Poor economic activity, high and rising government debt, together with unprecedented unemployment levels, have heightened calls for fiscal consolidation which is expected to be one of the key reform areas of Zimbabwe’s new administration.
Financial Matters with Tinashe Kaduwo
This is not an easy task under any circumstances. Fiscal consolidation is generally reducing the budget deficit which has over the years become an albatross to economic growth. This can only be done by either cutting spending or raising revenue while holding expenditure. Fiscal consolidation entails implementing austerity measures and usually stifles growth in the short term, but with wider benefits in the medium to longer term. Rapid implementation of austerity measures may result in slower growth and even unintended consequences. Following the appointment of Emmerson Mnangagwa as President, who is viewed by some as a reformist, and re-instatement of Patrick Chinamasa as Acting Finance minister, there has been renewed prospects of the new government pushing for fiscal consolidation. Given Chinamasa’s previous rhetoric in support of austerity measures such as scrapping of civil servants bonus payments and support of international re-engagement which has been also echoed by Mnangagwa, the new administration is likely to run a more stringent fiscal policy going forward. However, efforts to consolidate the fiscal position faces serious headwinds emanating from costs associated with general elections scheduled for 2018 and sluggish revenue growth. Without foreign assistance in the form of an aid package, the only way to lower government fiscal deficit will be through reducing its expenditures. The costs associated with next year’s elections will however temper government’s efforts to reduce spending. Furthermore, government’s expenditure remains dominated by the public sector wage bill and subsidies to agriculture under its Command Agriculture programme, which will prove difficult to change without large cuts to the civil service or removing some of the subsidies in its Command Programme. In 2016 when government first rolled out its Command Maize Programme, it incurred an additional US$600 million unbudgeted for expenditure to partly finance the programme. There is need to cut such expenditures to attain fiscal consolidation — which will prove difficult. Large cuts to the civil service or scrapping of bonus payments may also prove difficult, especially in an election year. Cutting the civil service or scrapping bonus payments may have political consequences as they may not be received well by the electorate.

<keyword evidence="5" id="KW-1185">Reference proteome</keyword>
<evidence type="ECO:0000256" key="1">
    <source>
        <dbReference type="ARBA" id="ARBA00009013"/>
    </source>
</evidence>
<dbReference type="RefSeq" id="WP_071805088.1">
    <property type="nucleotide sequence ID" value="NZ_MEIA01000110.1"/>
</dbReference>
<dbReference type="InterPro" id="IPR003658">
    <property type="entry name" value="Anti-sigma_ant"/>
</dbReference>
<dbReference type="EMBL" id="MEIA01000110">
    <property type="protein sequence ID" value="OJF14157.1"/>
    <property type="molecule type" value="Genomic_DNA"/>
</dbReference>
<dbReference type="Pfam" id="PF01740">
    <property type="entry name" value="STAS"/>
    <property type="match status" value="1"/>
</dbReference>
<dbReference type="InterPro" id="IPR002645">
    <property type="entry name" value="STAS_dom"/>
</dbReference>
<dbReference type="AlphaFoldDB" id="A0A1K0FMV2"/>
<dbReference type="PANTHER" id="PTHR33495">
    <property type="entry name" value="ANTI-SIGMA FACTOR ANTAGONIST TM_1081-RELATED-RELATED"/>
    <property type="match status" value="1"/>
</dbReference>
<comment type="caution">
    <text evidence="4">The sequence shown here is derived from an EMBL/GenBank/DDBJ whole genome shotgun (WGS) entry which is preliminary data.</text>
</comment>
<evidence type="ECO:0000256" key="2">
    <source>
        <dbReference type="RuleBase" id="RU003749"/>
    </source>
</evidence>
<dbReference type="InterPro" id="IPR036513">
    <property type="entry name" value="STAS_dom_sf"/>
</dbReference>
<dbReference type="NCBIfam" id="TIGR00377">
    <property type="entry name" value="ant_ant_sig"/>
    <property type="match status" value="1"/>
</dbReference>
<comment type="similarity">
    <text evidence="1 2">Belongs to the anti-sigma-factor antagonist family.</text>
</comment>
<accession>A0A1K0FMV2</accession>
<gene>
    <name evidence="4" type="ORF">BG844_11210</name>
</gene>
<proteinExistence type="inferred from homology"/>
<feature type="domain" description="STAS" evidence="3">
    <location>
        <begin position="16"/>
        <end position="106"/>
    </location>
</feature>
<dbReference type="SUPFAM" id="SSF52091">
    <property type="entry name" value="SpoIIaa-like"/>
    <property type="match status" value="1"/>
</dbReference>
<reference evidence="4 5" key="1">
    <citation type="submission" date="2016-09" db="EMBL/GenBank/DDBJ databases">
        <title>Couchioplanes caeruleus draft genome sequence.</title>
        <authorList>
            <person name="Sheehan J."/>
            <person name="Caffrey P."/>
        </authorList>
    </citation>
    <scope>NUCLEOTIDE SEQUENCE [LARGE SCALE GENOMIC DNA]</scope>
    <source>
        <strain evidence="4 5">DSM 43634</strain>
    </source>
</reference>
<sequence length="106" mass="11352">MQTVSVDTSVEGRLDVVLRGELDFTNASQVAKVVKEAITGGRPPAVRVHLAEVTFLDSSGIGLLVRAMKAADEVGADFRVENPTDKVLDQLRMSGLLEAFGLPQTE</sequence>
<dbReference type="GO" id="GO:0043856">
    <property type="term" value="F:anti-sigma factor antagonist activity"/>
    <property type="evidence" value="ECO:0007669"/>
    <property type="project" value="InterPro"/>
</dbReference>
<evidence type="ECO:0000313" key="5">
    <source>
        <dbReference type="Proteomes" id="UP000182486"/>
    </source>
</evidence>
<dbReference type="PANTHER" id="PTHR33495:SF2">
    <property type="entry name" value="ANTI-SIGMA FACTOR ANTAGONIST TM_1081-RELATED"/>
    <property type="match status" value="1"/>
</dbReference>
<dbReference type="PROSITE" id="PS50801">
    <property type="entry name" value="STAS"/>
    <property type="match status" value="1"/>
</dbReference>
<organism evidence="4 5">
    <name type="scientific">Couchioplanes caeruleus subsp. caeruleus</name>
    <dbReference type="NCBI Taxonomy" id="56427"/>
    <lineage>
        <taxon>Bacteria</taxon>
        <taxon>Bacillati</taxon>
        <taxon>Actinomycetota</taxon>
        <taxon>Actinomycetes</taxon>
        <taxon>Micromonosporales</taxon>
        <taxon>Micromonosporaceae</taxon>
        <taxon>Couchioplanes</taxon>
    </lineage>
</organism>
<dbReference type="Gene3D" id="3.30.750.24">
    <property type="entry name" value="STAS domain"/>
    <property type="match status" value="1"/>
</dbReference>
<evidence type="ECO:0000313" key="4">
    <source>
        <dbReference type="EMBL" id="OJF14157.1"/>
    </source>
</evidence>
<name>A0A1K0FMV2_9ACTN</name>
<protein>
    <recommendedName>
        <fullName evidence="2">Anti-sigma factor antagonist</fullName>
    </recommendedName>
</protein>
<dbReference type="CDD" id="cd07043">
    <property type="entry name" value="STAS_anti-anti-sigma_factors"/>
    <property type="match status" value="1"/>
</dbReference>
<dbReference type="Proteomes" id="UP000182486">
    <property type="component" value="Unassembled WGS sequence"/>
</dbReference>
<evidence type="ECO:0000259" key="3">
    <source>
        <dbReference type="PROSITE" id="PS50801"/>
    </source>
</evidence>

Government is also likely to push through its re-engagement plan. This implies that after subtracting the cost of elections, Command Agriculture financing and paying civil servants, anything left is likely to be spent towards clearing arrears to the World Bank and African Development Bank which is around US$1,7 billion.
The difficulties in reining in spending and sluggish revenue growth will see government deficit likely to remain high in 2018, but slightly lower than the estimated US$2 billion in 2017 as government implements fiscal reforms.
Without foreign assistance, government will face little room for needed growth-boosting capital spending.
However, the change in leadership has ushered in some hope and optimism, which the new government should safeguard jealously. There is optimism that the new government marks the beginning of fiscal discipline and a more sustainable fiscal policy. Fiscal discipline should be the main focus of the new administration in its roadmap towards fiscal consolidation. A rushed fiscal consolidation process may result in slower growth and the government has to strike the right balance that is both good for stability and growth. This is possible, but there is no denying that, in the short term, consolidation involves real costs and requires tough choices, the more so given that growth is far below potential and there is little scope for additional lift from monetary policy given the state of the financial sector and the challenges induced by treasury bills and bond notes. Ultimately it is economic growth that will make the difference between successful and failed fiscal consolidation.
Kaduwo is an economist at Econometer Global Capital. — firstname.lastname@example.org or email@example.com